June 13, 2012
The Colorado High
Park Fire and Us
June 29, 2012
High Park Fire
Pics & Update
July 1, 2012
Our First Trip
Back to "Paradise"
July 12, 2012
Ash Day
Reality Check
August 6, 2012
Progress Report &
Pics on the Fire
August 16, 2012
Before & After
Fire Pics
September 12, 2012
After Fire
Progress Update
September 27, 2012
Work Parties and
Donkey Story
November 29, 2012
OK - The Black
Truth Blog
January 2, 2013
Looking Forward,
Looking Back
June 18, 2013
One Year Later -
The High Park Fire
September 20, 2013
We Weathered
the Storm


The following letter was sent on September 20, 2013:

We Weathered the Storm -
Colorado 2013 Floods

(contains photos and web links - please be patient as they load)

For those of you who wish to stay "in the loop" with me on a more regular basis, feel free to send me a Facebook friend request. You can find me under Sharon Guli (Tabitha Sass).

Dear Friends, Family, and Fans -
Thank you for all your concerned emails, calls, and texts. It warms my heart to know so many of you care about our well-being. Let me start by reassuring you that we survived this latest natural disaster fully intact, just soggy.

I was gone until Sunday night on my Russia/England/France trip (more on that later), but Mike kept me posted as to the flooding situation as it developed. For those of you unaware, a massive storm system stalled over the state of Colorado last week, and we received more rain in four days than we usually receive in an entire year. The ground became saturated, and 200 miles of the Front Range of Colorado suffered severe flooding. In some areas, they call it a 100 year flood, but in other areas, they say it was a 1000 year flood.

Here's a link to a helicopter video tour of the flooded areas. About halfway through, when they start to mention Highway 34 and the Big Thompson River, you know you're getting close to our neck of the woods.

This disaster has caused much more damage than last year's fire. In our county alone, over 1500 homes have been lost, over 4000 damaged, over 100 people are still unaccounted for, and it's even worse in other communities. People have died, entire towns have been evacuated, and massive losses to roads have been incurred.

Here's an interview of a couple rescued from the flood. It's a miracle they're alive:

Our studio/house is located on the side of the hill, so the water went past us, causing no damage. Our ponds all overflowed, the meadow was awash, and a roof leak in one corner of our home intensified, but the good news is - that's the worst of it and we are fine! Mike has already fixed the leak, and has spent many tractor hours mending the water erosion to our dirt road.

All of the ponds overflowed their banks:

The bridge to the island on our front pond was almost underwater (not to mention the island itself):

Mike studies an overflowing culvert that needs repair on our dirt road:

To the best of our knowledge, Paradise Park survived intact, thank God. All neighbors are accounted for, and no major damage has been reported.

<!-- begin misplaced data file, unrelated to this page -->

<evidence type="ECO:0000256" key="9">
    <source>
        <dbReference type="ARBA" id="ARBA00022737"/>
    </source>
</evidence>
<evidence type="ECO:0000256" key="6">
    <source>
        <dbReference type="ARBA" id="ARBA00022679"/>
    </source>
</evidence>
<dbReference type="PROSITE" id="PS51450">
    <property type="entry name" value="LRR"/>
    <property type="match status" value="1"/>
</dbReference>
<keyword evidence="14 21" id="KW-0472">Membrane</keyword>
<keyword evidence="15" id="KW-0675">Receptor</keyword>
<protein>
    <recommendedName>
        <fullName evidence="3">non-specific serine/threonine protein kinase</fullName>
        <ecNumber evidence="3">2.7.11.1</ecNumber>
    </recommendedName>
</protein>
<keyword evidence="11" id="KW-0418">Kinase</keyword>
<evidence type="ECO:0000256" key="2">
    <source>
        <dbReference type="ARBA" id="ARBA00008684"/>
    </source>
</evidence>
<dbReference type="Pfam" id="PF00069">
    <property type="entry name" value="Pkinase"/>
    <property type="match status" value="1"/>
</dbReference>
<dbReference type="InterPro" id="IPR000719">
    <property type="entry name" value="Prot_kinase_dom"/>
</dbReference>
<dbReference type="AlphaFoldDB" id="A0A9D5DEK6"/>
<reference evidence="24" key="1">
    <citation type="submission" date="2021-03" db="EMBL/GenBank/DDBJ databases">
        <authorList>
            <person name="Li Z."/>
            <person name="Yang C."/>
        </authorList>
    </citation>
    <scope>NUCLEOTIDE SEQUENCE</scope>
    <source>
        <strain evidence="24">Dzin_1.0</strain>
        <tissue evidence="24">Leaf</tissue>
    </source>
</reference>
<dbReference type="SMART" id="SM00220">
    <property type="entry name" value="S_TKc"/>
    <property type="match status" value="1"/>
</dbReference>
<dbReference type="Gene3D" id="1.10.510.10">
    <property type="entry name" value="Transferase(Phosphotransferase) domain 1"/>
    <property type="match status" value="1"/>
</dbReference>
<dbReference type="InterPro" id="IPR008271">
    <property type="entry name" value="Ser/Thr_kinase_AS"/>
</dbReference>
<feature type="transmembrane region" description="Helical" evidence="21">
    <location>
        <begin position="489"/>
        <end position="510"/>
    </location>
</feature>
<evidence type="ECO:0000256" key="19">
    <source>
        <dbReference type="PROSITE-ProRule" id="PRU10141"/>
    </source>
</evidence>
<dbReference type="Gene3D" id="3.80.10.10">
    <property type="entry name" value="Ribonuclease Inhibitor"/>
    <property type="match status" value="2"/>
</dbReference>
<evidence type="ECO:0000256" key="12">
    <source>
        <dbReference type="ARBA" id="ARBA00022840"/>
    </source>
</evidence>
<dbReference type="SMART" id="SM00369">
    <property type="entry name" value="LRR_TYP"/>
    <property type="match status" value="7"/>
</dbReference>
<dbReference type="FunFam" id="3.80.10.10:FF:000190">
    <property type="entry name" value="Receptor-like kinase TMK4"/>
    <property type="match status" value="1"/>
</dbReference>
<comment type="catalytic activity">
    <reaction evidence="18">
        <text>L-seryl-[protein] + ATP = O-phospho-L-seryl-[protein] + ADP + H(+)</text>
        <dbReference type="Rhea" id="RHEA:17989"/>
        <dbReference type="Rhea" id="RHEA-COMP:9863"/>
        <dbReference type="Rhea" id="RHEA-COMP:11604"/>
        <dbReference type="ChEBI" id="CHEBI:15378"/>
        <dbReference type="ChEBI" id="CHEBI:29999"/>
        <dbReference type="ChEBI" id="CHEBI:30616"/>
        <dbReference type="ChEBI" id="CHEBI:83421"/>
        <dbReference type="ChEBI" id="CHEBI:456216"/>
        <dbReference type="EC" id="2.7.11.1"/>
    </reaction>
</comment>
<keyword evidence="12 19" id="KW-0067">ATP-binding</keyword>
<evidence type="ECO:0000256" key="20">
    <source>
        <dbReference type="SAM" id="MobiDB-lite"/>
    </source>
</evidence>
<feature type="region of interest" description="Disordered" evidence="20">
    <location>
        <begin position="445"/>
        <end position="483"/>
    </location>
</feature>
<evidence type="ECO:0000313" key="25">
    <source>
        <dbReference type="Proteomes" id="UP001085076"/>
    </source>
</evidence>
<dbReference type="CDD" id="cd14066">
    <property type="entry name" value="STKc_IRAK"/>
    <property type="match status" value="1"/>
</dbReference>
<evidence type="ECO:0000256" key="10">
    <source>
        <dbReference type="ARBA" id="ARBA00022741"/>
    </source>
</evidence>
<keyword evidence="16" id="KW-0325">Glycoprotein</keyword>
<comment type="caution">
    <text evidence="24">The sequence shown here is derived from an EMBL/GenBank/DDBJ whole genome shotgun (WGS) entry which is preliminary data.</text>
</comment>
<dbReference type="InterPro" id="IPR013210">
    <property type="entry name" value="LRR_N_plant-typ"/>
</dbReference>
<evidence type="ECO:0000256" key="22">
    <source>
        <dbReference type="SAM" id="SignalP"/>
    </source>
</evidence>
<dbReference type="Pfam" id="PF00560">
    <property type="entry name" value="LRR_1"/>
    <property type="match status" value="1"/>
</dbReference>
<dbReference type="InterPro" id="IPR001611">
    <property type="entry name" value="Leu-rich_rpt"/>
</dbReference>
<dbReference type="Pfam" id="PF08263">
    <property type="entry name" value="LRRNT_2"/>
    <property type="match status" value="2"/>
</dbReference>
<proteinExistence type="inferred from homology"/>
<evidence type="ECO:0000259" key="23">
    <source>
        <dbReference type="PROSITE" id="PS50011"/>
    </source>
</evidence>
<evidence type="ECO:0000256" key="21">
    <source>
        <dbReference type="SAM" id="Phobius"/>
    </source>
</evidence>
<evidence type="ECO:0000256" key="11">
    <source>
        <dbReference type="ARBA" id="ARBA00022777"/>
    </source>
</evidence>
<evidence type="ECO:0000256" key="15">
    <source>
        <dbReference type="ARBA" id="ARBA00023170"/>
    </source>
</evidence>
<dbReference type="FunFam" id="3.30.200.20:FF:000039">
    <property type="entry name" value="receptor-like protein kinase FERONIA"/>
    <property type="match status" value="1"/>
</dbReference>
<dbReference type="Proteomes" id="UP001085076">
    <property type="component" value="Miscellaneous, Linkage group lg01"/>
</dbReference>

However, the neighboring community did not fare as well. Of the three main roads that we can take to get to town, only one is accessible to us (Rist Canyon to Fort Collins), and it suffered significant damage, being washed away to the center line in places. Due to the unsafe conditions, the authorities have asked us to limit our travel until they can complete temporary repairs. They are going gangbusters on it, and have already made significant progress. We deeply appreciate that this route is still passable, as it will be our main lifeline off the mountain for the foreseeable future.

The southern route, through Buckhorn Canyon to the city of Loveland, is so severely damaged they cannot get it replaced before winter. It is not just heavily damaged, it is completely gone in multiple places.

The following two dramatic photos were taken of the Buckhorn road damage by our Fire Chief, Bob Gann. He says these aren't even the worst parts of the road:

Here's what he had to say today regarding the Buckhorn Canyon road:
"I flew the Buckhorn Canyon today to survey the road damage. In the upper and mid Buckhorn (Stove Prairie and above) there is extensive damage. There are major sections where you cannot tell there was ever a road there. At one point it was so hard to tell I wondered if we had diverted off the canyon to some tributary I didn't know about. Of course not - there are none - there was just no road."   - Bob Gann, Fire Chief, RCVFD

Here's a YouTube link of the last man driving through Buckhorn Canyon as it was flooding. Shortly after this video was taken, the road washed away. This link was posted by our neighbor in Paradise Park, who says, "This is the Buckhorn Creek Narrows video before it washed out on the way to Masonville. Intrepid neighbor took the film. No estimate on when it will open again, some heard it could be months, if not years."